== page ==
TAME Cardiac Arrest – a randomised controlled trial
TAME Cardiac Arrest is a phase III, multi-centre, randomised, parallel-group, controlled trial to determine whether targeted therapeutic mild hypercapnia (TTMH) improves neurological outcome at 6 months compared to standard care (targeted normocapnia (TN)) in resuscitated cardiac arrest patients who are admitted to the intensive care unit.
Goal: The hypothesis being evaluated is that, in resuscitated cardiac arrest patients admitted to ICU, TTMH improves neurological outcome at 6 months as assessed by the Glasgow Outcomes Scale Extended (GOSE) method. Fully eligible patients enrolled into this trial will be allocated to a TTMH protocol (target PaCO2 range 50 - 55 mmHg) or the Standard Care protocol (target PaCO2 range 35 - 45 mmHg) for 24 hours following randomisation. Patients in each group will be sedated to achieve moderate to deep sedation (a target Richmond Agitation Sedation Scale of -4). Arterial blood gas (ABG) and end-tidal carbon dioxide (ETCO2) levels will be measured at baseline and then used to guide respiratory rate adjustments of minute ventilation to remain within their target PaCO2 range. Importantly, ventilation management for all patients will be guided by ABG data assessed after adjustment to 37oC (alpha-stat) and, to ensure safety, the treating ICU physician can modify patients management, including the use of sedative agents, muscle relaxants and paralysis, as clinically indicated throughout the 24-hour intervention period. After the 24-hour intervention period, for patients allocated to TTMH, it is recommended that restoration of normocapnia occur slowly over the subsequent 4-hours (study time period 24 - 28 hours) facilitated by the use of ABG samples and ETCO2 levels to guide respiratory rate adjustments.
Rationale: Cardiac arrest is a common and dramatic event with major human and financial consequences. It is well understood that cardiac arrest leads to brain injury from lack of blood flow to the brain. However, what is not widely appreciated is that, even after the heart has been restarted, poor blood flow to the brain continues and can cause more brain injury. This continued poor blood flow has been repeatedly shown to happen by many complex technologies (positron emission tomography, brain vessel ultrasound, jugular bulb oxygen saturation and cerebral oximetry).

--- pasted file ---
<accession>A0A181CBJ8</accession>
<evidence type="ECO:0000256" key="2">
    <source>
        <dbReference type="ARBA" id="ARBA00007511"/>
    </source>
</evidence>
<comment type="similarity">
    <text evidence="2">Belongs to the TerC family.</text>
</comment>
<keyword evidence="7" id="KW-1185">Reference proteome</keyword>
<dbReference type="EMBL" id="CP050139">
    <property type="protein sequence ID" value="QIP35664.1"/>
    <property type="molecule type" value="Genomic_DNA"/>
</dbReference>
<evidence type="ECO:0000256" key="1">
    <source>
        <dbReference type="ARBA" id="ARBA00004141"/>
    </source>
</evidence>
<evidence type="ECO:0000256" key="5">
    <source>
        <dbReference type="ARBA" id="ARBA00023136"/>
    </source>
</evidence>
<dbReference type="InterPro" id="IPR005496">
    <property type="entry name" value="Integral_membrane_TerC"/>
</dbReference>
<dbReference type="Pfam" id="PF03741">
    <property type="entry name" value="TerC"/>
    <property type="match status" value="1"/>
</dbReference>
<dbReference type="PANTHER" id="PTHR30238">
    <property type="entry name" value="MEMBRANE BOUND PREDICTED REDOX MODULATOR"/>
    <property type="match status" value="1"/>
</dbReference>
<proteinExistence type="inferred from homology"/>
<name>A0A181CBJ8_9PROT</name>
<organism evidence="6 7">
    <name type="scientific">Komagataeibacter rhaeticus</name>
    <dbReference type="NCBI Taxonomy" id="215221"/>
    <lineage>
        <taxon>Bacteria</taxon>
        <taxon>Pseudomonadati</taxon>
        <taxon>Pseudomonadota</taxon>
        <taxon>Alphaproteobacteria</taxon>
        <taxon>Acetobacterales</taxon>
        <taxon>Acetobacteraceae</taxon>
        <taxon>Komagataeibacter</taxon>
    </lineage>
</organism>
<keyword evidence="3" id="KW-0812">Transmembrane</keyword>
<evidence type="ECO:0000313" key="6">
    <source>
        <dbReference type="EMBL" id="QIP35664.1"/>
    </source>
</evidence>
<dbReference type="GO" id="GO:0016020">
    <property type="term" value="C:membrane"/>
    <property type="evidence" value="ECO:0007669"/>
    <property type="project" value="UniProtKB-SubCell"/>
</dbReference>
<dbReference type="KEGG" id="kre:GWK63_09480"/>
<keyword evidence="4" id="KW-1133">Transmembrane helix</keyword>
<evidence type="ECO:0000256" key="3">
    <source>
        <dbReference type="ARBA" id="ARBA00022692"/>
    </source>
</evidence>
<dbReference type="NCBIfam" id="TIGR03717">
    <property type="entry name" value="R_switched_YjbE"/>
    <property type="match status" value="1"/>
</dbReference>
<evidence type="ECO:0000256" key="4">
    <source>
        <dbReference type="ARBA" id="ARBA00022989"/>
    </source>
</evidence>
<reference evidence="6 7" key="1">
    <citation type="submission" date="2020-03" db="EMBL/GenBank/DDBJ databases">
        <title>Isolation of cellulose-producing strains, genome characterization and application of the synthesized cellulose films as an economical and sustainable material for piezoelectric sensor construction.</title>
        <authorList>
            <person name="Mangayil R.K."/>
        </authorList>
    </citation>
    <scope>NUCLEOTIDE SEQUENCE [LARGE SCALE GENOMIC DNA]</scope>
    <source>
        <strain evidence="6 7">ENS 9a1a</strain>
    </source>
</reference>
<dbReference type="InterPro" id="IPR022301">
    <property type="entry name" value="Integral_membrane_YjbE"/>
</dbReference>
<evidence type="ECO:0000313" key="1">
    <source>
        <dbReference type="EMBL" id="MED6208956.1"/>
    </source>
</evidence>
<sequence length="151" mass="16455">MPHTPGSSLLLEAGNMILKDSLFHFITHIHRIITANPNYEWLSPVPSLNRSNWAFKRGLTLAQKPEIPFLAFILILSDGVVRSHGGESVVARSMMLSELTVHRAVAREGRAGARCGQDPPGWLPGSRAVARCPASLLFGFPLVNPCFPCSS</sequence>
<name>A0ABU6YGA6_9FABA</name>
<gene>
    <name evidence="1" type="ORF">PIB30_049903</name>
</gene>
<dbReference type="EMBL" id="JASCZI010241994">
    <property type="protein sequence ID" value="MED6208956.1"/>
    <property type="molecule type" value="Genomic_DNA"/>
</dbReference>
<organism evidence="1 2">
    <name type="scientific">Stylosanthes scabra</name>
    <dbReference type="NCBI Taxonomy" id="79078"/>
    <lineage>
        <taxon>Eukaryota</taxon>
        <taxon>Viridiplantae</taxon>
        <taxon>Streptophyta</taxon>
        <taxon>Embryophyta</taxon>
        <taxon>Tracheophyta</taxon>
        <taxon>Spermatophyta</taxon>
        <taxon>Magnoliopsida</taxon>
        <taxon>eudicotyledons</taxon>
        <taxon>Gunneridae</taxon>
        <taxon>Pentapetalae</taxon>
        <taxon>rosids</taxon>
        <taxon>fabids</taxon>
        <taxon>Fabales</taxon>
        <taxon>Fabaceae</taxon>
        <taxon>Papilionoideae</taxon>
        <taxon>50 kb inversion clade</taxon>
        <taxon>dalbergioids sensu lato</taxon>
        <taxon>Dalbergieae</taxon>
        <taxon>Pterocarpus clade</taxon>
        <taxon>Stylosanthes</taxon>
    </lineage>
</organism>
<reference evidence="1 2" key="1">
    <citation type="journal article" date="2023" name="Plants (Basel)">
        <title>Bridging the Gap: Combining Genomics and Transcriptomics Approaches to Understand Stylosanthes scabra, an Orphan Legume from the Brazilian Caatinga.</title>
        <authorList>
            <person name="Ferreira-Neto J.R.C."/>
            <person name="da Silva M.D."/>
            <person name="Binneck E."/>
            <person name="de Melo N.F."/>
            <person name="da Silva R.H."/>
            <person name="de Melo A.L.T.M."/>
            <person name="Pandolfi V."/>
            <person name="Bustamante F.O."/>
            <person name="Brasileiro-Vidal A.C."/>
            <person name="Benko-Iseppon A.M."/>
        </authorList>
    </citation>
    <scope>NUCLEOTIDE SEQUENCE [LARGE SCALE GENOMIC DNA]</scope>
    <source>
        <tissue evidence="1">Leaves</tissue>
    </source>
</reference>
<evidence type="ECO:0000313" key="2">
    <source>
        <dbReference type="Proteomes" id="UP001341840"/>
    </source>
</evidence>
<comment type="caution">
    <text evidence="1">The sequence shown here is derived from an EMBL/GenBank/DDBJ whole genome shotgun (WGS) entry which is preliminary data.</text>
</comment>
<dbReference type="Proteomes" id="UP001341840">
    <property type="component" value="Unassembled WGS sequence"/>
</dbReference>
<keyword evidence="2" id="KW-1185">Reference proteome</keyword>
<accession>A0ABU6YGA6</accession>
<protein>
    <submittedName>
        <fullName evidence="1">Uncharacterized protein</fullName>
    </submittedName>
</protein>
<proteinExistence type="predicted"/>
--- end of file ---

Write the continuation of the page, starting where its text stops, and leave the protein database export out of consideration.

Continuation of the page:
A likely reason for this continued poor brain blood flow after the heart has been restarted is the loss of the normal ability of brain blood vessel to adjust blood flow to meet the needs of the brain, a function called "autoregulation". Such impaired brain vessel auto-regulation may make even a normal blood carbon dioxide tension (PaCO2) (the major factor that normally controls brain blood flow) unable to achieve and maintain best brain blood flow and best brain oxygen levels. However, an increased PaCO2 (hypercapnia) can still increase brain blood flow in these patients. In this way, arterial carbon dioxide can be increased above normal levels to hopefully deliver best brain blood flow in patients admitted to the intensive care unit after a cardiac arrest.
The TAME Cardiac Arrest Trial is a definitive trial in cardiac arrest patients whose heart has been restarted and who are on a breathing machine in the intensive care unit. This trial will determine whether increasing carbon dioxide to above normal levels [so-called targeted therapeutic mild hypercapnia (TTMH)] during the first 24 hours on a breathing machine in the intensive care unit improves brain recovery at 6 months compared to current standard care.
Supported by strong preliminary studies, significant improvements in patient outcomes are achievable with this simple and cost free therapy. TAME Cardiac Arrest has a recruitment target of 1,700 patients and will be conducted in multiple sites in many countries. If the TAME Cardiac Arrest Trial confirms that TTMH is effective, its findings will improve the lives of many and transform clinical practice.
Study Progress: The TAME Cardiac Arrest trial received NHMRC funding in November 2016 and Irish Health Research Board (Irish HRB) funding in March 2017. Patient recruitment is anticipated to begin in December 2017, with follow-up, data cleaning and data lock in June 2022.
Trial Registration: ClinicalTrials.gov NCT03114033, ANZCTR 12617000036314p
Contact: For further information about this study, please contact the ANZIC-RC Project Managers Bridget Ady (Mon, Tue, Thu) and Vanessa Singh (Wed); and Principal Investigator Glenn Eastwood by email.
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